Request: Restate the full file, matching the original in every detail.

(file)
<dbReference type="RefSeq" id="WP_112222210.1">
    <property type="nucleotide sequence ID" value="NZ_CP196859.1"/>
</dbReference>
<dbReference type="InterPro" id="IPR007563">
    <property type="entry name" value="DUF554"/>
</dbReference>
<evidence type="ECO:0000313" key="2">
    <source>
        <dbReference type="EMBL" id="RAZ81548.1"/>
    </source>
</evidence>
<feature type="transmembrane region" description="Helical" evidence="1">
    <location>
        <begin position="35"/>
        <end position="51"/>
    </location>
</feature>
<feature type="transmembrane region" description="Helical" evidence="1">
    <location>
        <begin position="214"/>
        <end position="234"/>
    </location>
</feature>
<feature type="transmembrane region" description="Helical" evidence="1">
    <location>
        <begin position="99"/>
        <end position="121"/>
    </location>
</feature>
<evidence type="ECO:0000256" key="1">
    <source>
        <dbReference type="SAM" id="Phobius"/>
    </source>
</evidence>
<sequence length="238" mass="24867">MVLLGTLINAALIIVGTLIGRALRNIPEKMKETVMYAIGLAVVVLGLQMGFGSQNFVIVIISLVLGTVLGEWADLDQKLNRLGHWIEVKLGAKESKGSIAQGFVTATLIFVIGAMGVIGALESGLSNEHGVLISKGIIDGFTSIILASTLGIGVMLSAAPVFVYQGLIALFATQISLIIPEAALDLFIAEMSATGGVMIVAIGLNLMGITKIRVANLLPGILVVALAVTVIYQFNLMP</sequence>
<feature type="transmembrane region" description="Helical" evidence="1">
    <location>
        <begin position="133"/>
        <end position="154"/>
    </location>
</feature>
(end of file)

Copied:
<dbReference type="RefSeq" id="WP_112222210.1">
    <property type="nucleotide sequence ID" value="NZ_CP196859.1"/>
</dbReference>
<dbReference type="InterPro" id="IPR007563">
    <property type="entry name" value="DUF554"/>
</dbReference>
<evidence type="ECO:0000313" key="2">
    <source>
        <dbReference type="EMBL" id="RAZ81548.1"/>
    </source>
</evidence>
<feature type="transmembrane region" description="Helical" evidence="1">
    <location>
        <begin position="35"/>
        <end position="51"/>
    </location>
</feature>
<feature type="transmembrane region" description="Helical" evidence="1">
    <location>
        <begin position="214"/>
        <end position="234"/>
    </location>
</feature>
<feature type="transmembrane region" description="Helical" evidence="1">
    <location>
        <begin position="99"/>
        <end position="121"/>
    </location>
</feature>
<evidence type="ECO:0000256" key="1">
    <source>
        <dbReference type="SAM" id="Phobius"/>
    </source>
</evidence>
<sequence length="238" mass="24867">MVLLGTLINAALIIVGTLIGRALRNIPEKMKETVMYAIGLAVVVLGLQMGFGSQNFVIVIISLVLGTVLGEWADLDQKLNRLGHWIEVKLGAKESKGSIAQGFVTATLIFVIGAMGVIGALESGLSNEHGVLISKGIIDGFTSIILASTLGIGVMLSAAPVFVYQGLIALFATQISLIIPEAALDLFIAEMSATGGVMIVAIGLNLMGITKIRVANLLPGILVVALAVTVIYQFNLMP</sequence>
<feature type="transmembrane region" description="Helical" evidence="1">
    <location>
        <begin position="133"/>
        <end position="154"/>
    </location>
</feature>